The socio-housing issues is a required course of the Architecture degree at the Universidad Católica de Córdoba. Available to all students who finished the second year, the course is structured based on practices of social projection. The objective of the course is to carry out the project “Socio-housing services” (SHS), which means designing, building and renovating working-class homes in the outskirts of Córdoba city and its rural areas. The project was developed with the civic engagement board from Barrio Santa Isabel, a suburban developing neighborhood, located in the southwest of the capital city. This neighborhood has all the essential services, although its habitability is deficient (precariousness and especially overcrowding), so improvement and expansion are imperative as a result of the type of land where the houses are located and the low socioeconomic level and employment conditions of its residents.
With the aid of students of SHS, it is possible to provide the residents with a building condition assessment in Santa Isabel. People with building problems in their houses resort to the Board so that its members visit the house to confirm them. Then the School of Architecture sends a group of students to carry out the survey and the consequent advice. In some cases, students carry out the extension project that will later be carried out.
The course itself is compound of a fixed class content which is the core of the subject: socio-housing issues, housing policies, actors and their roles, appropriate and appropriable technologies, typologies. Each semester, the necessary class content is included, required by the specific experience that students carry out. For example, how to create a plot plan or the existing town city regulations and ordinances so that a house can meet with the land-title regularization process. In general, this means going back and forth: a course of action proposed depending on the context requirements is taken into consideration and evaluated several times.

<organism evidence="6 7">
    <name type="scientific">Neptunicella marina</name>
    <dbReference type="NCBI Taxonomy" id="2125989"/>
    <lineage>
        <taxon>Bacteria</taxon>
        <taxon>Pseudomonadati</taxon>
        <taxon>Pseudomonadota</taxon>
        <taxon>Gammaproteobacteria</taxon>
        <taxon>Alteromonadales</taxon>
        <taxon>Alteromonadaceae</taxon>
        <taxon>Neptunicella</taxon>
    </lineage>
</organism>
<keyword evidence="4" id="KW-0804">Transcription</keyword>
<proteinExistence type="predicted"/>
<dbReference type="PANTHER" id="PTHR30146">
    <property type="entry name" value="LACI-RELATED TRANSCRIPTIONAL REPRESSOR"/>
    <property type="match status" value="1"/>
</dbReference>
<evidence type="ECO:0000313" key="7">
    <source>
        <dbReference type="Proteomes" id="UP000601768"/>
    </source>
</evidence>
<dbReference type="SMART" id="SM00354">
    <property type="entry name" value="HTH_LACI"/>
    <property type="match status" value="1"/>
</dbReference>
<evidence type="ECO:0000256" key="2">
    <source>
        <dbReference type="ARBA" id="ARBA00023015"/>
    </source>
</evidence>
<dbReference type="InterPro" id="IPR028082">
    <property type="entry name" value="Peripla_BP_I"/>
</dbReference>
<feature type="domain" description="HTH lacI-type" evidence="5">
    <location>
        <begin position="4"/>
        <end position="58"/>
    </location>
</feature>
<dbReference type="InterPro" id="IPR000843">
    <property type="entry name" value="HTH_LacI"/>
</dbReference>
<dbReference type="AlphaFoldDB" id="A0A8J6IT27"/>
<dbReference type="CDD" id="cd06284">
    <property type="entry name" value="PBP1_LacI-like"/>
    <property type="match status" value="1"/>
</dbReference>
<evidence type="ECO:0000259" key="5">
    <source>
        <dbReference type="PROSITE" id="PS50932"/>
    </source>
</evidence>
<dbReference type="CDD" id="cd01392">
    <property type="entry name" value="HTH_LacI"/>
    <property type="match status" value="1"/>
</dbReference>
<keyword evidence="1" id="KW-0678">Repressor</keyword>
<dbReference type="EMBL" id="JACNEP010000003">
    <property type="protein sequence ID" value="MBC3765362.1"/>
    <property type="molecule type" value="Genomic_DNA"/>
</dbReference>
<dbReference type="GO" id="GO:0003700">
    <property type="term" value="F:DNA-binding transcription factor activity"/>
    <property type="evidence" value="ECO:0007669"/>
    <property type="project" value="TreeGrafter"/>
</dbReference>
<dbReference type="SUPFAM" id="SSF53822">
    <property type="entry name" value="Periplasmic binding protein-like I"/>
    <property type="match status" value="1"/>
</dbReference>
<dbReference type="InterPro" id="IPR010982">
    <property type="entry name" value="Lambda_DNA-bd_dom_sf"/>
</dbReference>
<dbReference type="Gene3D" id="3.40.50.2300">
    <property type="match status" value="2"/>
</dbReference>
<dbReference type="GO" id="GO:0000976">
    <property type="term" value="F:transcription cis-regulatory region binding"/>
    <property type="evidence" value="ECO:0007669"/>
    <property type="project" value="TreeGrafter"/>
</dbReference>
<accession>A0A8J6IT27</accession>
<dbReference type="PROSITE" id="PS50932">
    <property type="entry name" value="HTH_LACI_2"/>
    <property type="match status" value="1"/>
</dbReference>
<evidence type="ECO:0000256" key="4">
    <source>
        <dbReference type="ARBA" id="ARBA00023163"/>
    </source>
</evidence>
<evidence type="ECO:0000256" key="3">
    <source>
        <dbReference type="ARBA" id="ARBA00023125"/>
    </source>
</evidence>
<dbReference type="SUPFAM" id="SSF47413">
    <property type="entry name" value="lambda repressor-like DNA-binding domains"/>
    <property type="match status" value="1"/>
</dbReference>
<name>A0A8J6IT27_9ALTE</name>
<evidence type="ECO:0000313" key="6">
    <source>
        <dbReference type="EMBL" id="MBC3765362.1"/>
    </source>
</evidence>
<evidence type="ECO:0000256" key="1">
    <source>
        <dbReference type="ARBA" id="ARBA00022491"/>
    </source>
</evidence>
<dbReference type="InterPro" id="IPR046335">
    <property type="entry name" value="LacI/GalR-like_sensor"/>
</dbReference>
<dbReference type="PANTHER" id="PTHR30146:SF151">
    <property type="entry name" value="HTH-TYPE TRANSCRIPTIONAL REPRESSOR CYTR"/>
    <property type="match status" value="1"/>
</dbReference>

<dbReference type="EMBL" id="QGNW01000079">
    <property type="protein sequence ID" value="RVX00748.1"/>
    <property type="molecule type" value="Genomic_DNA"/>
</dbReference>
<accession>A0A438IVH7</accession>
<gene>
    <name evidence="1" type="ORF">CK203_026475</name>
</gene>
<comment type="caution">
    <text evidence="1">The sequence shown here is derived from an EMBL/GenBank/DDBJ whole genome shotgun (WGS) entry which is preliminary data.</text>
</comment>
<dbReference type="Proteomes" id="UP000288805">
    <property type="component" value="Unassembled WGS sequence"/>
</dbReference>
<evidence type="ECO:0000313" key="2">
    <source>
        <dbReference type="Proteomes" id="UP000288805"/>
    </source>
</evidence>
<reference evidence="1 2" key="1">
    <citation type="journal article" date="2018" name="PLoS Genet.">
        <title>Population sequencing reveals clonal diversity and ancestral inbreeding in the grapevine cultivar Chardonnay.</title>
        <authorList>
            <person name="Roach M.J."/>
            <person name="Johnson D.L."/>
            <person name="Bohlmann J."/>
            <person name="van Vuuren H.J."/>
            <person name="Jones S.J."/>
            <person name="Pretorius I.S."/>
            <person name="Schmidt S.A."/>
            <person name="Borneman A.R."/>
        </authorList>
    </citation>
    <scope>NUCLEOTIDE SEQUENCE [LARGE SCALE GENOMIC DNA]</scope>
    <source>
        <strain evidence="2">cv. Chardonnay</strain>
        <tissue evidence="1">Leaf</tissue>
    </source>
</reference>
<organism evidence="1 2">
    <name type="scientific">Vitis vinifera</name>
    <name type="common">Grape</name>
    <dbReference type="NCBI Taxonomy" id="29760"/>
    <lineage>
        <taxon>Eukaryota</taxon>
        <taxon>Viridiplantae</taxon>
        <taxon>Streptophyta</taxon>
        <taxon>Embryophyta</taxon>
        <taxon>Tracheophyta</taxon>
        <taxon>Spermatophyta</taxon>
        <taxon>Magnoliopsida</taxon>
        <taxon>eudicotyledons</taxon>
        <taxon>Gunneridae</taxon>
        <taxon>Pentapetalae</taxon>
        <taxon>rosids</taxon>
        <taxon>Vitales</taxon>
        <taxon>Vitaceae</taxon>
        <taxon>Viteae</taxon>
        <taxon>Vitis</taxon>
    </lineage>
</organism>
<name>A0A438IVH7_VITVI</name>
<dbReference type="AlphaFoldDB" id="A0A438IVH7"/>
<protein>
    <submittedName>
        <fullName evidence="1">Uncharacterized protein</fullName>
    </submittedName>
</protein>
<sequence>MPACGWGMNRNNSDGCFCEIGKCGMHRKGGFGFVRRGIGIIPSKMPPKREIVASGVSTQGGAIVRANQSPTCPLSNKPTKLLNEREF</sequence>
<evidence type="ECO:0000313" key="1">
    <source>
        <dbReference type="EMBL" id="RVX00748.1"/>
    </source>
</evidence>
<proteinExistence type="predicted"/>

The students of the course have the opportunity to make real architecture. But here there are no professionals and contracting party (clients) but students and vulnerable communities. Therefore, obtaining the money to carry it out and have it all solved in six months is difficult, and it requires a great coordination effort between teachers and volunteers, since all the assessing, surveying, projecting and building takes place within a framework where it is necessary to combine students’ learning and community-service. It has required long-term learning that has been acquired over the years based on concrete experiences, and that has enabled the different actors to get in tune.
“Personally, it was important to go to University, because you interact, you have contact with people who have the expertise, you can learn a lot from them. I also ended up learning a lot of things, I updated myself.” (Ernesto Ludueña, bricklayer, a participant in the bricklaying course).
“The link established by the course produces a responsibility for what it is done; it is designed from the inside, based on the real needs of the family and not on what one thinks those needs are.” (Juan José Corimayo, UCC student).
THE PROJECT IN NUMBERS
PricewaterhouseCoopers Education Award – Fifth Edition – Year 2008
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